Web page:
I’m sprawled out on a cozy bed, the May sun streaming through the blinds. I’ve got nothing more pressing to do on a Saturday afternoon than read a book.
I crack it open (or softly bend it open, ’cause it’s a paperback), and begin to read the book that’s been sitting by my chair for months.
I begin to read Rich Christians in an Age of Hunger, and I know that change is afoot.
Sure, all the stats are off (it was published in 2005), but the heart and soul of the book remains the same. Because it’s the heart and soul of the gospel, really, only in numbers and facts and practice.
Due to overconsumption, small numbers of affluent people strain the earth’s limited resources far more than much larger numbers of poor people (30).
[My junior year of college and I’m watching Justin McRoberts play his music and plead the case for thousands of hungry children. I raise my hand for a packet because I know myself: I will feel bad, maybe cry, have every intention of doing something, then get up and leave. I take a packet and I’ve been supporting a boy in India ever since. One. Only one.]
Is ten percent really enough?
It’s hard enough for me to write that check on Sunday, to drop it in the plate and trust that it will be put to good use. Because that’s what I’m doing: trusting. Trusting God to use the money I give to further His Kingdom. Trusting my deacons and trustees and pastors to look to Him for guidance.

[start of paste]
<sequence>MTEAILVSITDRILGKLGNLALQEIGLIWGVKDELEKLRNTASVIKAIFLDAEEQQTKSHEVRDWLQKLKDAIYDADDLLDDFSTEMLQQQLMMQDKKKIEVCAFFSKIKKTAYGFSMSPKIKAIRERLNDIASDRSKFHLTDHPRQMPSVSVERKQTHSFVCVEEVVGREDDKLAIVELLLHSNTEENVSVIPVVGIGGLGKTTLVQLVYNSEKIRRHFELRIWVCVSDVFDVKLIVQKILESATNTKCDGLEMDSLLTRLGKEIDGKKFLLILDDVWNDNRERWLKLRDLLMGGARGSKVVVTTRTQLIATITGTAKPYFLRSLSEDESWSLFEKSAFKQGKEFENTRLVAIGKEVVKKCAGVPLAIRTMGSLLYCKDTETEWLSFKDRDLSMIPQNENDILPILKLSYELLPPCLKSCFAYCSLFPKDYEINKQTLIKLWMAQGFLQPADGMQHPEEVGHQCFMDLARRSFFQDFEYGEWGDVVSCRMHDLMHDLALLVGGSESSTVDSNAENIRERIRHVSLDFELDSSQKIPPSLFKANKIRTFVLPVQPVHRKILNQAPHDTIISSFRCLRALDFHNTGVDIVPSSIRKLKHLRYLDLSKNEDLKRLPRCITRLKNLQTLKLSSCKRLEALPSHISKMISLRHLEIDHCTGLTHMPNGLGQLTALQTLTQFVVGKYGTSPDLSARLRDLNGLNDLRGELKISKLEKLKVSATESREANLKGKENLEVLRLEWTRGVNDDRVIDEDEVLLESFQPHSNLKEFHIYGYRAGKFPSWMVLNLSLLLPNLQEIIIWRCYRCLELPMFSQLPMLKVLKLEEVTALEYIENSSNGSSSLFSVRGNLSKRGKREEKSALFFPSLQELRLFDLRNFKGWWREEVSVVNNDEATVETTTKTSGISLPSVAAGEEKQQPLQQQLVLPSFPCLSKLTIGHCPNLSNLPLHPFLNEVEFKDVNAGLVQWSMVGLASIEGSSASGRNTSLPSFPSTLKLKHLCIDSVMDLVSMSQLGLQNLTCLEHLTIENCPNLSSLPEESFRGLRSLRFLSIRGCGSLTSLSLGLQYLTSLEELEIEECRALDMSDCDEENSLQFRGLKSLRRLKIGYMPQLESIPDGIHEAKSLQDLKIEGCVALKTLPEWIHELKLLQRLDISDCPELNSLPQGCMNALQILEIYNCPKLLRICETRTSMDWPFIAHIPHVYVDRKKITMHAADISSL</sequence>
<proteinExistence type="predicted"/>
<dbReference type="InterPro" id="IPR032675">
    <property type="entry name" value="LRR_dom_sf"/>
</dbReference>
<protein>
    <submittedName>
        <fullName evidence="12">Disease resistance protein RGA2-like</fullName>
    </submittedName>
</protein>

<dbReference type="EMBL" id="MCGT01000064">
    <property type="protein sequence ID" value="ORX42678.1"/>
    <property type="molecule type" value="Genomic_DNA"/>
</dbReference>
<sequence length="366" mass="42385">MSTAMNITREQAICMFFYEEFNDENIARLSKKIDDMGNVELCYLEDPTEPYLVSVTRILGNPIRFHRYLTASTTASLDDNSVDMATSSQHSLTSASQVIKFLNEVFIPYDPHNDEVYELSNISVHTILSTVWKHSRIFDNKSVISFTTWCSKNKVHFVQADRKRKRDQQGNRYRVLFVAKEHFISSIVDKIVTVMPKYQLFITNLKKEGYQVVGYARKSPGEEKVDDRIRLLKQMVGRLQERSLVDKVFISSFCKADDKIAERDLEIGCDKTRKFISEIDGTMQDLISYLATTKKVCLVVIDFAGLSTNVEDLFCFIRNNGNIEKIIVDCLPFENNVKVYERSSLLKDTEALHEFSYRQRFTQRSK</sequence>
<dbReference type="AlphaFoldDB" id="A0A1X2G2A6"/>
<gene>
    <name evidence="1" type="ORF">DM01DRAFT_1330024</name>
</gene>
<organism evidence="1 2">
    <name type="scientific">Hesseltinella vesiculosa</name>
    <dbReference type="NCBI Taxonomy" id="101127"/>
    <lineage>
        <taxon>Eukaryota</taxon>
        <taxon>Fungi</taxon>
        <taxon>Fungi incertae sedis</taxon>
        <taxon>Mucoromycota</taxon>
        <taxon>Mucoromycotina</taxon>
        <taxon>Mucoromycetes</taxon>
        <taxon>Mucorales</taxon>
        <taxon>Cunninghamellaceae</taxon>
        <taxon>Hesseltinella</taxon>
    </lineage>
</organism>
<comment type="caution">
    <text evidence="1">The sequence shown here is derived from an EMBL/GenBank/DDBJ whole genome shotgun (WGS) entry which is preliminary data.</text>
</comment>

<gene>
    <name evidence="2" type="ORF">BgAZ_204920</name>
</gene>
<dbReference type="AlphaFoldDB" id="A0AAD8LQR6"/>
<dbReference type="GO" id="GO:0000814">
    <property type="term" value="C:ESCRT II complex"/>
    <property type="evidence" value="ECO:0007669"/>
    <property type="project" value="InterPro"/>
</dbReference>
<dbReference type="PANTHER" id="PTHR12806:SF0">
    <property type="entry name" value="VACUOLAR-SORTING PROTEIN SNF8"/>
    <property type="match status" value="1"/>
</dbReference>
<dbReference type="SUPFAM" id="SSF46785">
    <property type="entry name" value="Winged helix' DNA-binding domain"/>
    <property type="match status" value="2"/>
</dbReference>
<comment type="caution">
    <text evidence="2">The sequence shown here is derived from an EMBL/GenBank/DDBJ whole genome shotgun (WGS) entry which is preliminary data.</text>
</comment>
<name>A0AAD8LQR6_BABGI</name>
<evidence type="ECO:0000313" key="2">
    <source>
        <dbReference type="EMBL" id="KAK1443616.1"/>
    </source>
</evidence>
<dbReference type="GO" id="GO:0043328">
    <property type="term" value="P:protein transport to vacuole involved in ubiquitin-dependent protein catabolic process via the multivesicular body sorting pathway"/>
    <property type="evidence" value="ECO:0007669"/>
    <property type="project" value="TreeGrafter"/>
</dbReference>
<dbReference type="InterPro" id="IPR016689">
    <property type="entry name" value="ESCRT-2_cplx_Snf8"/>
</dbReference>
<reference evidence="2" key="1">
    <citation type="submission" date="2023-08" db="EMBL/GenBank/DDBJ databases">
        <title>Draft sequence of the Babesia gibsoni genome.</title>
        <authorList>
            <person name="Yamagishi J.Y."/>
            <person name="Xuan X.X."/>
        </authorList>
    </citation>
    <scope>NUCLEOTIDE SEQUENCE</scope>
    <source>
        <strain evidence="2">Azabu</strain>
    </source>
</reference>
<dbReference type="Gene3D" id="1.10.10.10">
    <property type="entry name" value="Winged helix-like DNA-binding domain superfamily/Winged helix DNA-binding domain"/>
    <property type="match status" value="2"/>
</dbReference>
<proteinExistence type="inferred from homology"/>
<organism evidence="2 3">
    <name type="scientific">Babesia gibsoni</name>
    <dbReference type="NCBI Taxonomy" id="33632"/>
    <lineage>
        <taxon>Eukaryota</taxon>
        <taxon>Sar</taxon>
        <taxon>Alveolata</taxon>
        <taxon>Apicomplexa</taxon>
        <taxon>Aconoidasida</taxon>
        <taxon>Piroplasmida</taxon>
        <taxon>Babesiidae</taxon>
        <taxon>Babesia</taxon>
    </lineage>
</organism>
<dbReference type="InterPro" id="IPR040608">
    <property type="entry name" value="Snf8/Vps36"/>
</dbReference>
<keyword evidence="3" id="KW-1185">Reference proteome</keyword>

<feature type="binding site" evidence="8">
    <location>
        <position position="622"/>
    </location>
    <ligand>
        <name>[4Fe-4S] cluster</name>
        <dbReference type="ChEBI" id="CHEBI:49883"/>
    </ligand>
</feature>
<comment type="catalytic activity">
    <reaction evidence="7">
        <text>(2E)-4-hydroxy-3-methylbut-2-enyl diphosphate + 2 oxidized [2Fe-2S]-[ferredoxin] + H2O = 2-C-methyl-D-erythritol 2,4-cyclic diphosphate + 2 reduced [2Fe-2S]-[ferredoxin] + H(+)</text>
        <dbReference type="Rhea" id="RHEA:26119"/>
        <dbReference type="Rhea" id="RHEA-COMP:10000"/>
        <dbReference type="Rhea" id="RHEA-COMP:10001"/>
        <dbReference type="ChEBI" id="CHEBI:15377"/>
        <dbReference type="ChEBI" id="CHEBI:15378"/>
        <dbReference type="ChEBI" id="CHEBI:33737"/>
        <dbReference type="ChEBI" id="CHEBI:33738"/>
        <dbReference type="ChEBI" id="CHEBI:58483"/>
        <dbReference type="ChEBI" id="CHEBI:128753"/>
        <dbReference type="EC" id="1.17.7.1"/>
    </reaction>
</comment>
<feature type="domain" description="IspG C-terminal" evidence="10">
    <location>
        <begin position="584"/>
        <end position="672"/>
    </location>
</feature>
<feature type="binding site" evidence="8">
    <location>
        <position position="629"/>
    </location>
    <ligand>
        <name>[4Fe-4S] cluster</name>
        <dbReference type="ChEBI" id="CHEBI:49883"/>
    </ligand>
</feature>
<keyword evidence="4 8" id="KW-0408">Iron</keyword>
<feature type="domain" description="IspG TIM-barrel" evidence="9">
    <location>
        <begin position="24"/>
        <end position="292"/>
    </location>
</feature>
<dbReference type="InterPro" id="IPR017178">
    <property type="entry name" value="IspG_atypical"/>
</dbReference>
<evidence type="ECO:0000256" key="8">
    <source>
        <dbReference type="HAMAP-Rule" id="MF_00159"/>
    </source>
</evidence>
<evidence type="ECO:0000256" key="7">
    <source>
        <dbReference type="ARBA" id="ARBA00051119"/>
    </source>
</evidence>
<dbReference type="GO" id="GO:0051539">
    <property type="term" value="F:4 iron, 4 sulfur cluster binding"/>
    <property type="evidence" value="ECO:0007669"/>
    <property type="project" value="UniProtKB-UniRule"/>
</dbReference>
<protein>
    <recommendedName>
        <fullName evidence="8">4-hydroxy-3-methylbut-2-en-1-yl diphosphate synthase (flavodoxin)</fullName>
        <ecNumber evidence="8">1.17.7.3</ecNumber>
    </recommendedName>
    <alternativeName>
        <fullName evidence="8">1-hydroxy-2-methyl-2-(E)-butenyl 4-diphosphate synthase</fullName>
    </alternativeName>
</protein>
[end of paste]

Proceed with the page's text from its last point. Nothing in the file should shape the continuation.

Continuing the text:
Trusting that I will also pay my bills on time and not overdraw.
I am a fearful person.
Those of us in developed countries make up only one-fifth of the world’s population, yet we consume two-thirds of the planet’s resources (31).
So what am I going to do? Keep putting that ten percent in the offering plate? Keep sending money to India in the hopes that one boy will have a brighter future? Give to my friends who go on missions trips? Support another child in Africa? Egypt? South America?
Today, I didn’t buy a new sweatshirt. I wanted one, a green one that said “Cape Cod” because my old one wore out. I didn’t buy one after all – there wasn’t one exactly like I wanted.
I walked out of the store – sweatshirt-less and annoyed – and thought, Maybe that’s what I have to do.
Buy less stuff.
Eat less food.
Consume less gas.
Be mindful of where the extra goes because there’s more than enough to go around.
Advertisers promise that their products will satisfy our deepest needs and inner longings for love, acceptance, security, and sexual fulfillment (24).
I’m only a quarter of the way through the book, but I’m slowly working towards change. Change in myself is a hard thing to make.